When working with kids we all know that holding meetings or conferences with parents is inevitable.
The reason for this is, meetings are simply necessary. They are the key to dealing with a variety of different situations that would otherwise go undetected. Communication is extremely important in all jobs and where children are concerned, more so. Kids either can't or if they can, rarely communicate information regarding their work at school. Even if they do, there is still a lot of information they could be leaving out. These meetings are essential for many different reasons. Take a look at the most important.
- To give parents information regarding their kid's progress
- To get parents involved in activities and or projects the kids are working on.
- To deal with issues that affect the class as a whole or particular cases.
OK, so we have established why meetings are necessary, now let's get into preparing for them. As teachers you probably dread these meetings and the good news is, you don't need to. There is nothing to dread if you are prepared. Preparation is key, as with everything else. You want to show those parents you are on top of things and that you are in complete control. So, to do this, use the following checklist and you'll be ready for anything.
Parent Teacher Meetings: Here's How To Be Prepared:
An Invitation with a form where parents can write questions
Before the meeting takes place, send home a form with the conference invitation and ask the parents to write down their concerns and questions about their child or general class work. Make sure to ask them to return it to you before the meeting. By doing this you'll have enough time to prepare for specific concerns parents might have. Also, this information will come in handy when you need to prepare the meeting outline.
Welcome parents and provide an outline of what will be discussed at the meeting
Take a minute to thank the parents for attending the meeting and start with an outline of what will be discussed and when. This is important in any meeting since attendees need to know what to expect. Also, it's a great way to avoid interruptions from anxious parents. An efficient outline reminds parents that all their concerns will be addressed and that they should simply wait till they are.
Provide a summary of what the class has seen and what will be covered in the future
Among doubts and concerns that parents have, what kids are seeing in class and what they will work on in the future, is at the top. That's why it is advisable to include a list of major topics that were covered and what each child should be able to do. This is very important for parents since they will be able to review what their child has done. Also, it is an amazing way for parents to see this for themselves and understand why their child isn't doing well, if that's the case.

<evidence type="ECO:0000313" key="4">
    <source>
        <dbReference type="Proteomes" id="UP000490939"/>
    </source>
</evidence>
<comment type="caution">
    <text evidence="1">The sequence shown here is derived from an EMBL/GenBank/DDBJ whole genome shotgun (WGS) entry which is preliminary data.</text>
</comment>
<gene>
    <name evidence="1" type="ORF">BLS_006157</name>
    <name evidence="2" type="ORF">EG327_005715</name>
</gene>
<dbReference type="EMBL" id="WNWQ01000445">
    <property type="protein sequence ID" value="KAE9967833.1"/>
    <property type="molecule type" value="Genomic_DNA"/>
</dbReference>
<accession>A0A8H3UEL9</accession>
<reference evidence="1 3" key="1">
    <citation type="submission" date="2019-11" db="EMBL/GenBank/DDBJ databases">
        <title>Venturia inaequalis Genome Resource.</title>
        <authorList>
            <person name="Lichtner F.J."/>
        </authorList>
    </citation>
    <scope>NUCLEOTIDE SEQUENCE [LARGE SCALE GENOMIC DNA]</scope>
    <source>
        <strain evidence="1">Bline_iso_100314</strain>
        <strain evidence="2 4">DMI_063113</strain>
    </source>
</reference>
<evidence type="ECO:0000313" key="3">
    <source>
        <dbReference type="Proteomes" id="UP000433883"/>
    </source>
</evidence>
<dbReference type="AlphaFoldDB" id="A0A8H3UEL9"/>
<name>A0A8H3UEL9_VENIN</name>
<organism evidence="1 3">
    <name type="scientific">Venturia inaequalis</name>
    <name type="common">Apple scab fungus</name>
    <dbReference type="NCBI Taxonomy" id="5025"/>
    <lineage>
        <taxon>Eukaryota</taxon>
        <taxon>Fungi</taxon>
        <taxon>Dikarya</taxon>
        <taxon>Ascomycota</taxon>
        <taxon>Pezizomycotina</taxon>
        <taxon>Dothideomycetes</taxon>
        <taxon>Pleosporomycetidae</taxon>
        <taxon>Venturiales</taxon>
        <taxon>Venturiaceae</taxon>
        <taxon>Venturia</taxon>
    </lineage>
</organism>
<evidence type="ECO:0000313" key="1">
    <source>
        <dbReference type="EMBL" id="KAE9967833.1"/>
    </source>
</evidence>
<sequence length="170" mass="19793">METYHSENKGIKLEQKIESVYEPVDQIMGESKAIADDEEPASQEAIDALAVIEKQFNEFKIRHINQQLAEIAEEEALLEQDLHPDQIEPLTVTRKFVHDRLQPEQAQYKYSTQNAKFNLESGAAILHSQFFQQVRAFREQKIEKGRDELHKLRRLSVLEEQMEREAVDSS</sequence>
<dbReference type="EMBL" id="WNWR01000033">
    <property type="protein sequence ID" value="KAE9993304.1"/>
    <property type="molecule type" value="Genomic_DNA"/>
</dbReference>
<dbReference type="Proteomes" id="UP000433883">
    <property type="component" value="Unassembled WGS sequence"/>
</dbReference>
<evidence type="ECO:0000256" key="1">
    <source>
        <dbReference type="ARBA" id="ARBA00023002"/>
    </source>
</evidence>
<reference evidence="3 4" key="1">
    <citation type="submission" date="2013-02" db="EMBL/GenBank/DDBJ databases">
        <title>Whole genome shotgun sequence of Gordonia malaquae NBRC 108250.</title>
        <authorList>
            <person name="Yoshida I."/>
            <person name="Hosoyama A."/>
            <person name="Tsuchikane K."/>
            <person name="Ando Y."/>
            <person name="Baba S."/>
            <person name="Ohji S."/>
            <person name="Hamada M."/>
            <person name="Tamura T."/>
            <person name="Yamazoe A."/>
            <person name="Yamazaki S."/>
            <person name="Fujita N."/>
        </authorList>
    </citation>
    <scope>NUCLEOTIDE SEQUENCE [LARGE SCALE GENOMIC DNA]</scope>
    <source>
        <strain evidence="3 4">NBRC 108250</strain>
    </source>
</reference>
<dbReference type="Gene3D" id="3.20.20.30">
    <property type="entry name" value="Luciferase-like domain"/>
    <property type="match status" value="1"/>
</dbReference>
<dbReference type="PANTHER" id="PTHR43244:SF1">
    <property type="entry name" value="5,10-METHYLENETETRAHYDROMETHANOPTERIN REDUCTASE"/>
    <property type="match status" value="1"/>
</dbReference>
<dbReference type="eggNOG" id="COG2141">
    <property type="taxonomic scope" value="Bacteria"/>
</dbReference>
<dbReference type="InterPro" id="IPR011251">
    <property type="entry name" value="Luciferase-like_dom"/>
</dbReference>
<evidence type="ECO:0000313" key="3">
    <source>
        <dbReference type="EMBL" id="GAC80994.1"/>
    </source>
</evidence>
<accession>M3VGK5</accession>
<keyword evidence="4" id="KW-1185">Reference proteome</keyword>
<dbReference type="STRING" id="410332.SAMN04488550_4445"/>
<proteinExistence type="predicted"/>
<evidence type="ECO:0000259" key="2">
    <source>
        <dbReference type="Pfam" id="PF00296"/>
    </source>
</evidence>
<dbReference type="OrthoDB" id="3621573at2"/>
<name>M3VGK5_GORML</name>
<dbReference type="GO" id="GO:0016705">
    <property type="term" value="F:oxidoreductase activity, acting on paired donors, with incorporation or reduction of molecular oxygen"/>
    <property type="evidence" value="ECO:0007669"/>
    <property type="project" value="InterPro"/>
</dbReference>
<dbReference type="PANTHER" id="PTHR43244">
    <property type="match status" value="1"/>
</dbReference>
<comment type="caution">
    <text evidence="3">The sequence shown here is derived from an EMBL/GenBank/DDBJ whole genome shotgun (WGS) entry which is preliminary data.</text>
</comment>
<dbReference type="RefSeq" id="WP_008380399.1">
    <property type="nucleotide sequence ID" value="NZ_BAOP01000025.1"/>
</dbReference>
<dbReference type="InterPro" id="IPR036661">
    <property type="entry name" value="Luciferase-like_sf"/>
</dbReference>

Prepare and provide positive statements about the class as a wholeParents love to hear what their kids are doing well!
Parents love to hear what their kids are doing well. That's why it is essential to provide parents with positive feedback regarding how the kids are doing in general. This is something you should start preparing at least a month before the meeting. A great way to do this is to keep a log of their progress and to take notes while your students are working. Then a few days before the meeting you can make a summary of your notes for each child and also point out any positive experiences they have had to date.
Make another list of difficult situations that come up in the class
Keep in mind that meetings serve several purposes. Among them is to address issues or problems, in case there are any. During the general parent teacher meeting you should only mention issues that affect the group as a whole. If there are issues with one or two students in particular, you might want to address this individually with that child's parents in a private meeting.
Prepare samples on hand for the meeting
Anything you discuss, good or bad needs to be backed up with lots of hard cold evidence. Throughout the period before the meeting make sure to collect samples that illustrate what you are telling the parents. If you don't do this, your students' parents might just dismiss your feedback as an “opinion” and they may not provide their kids with the needed support to overcome obstacles if there are any. Evidence shows parents that your feedback is backed up 100%. Work samples also provide amazing real life examples of what the children are actually working on in case parents want to practice with them as well!
Meetings don't have to be stressful, just remember to be honest and truthful.
Parents don't like it when you talk down to them. Give them the information they need to better understand how their kids are doing. Use positive language and avoid focusing only on the negative. Also, when there are issues, offer positive ways to help that child stop struggling and involve their parents. Sometimes we need to help parents help their kids. Try to provide ideas and games parents can use at home to work with the child. And last, meetings are not only for you to do the talking, make sure to listen to what the parents have to say! Keep in mind, their comments and opinions will open up a world of understanding for you as well.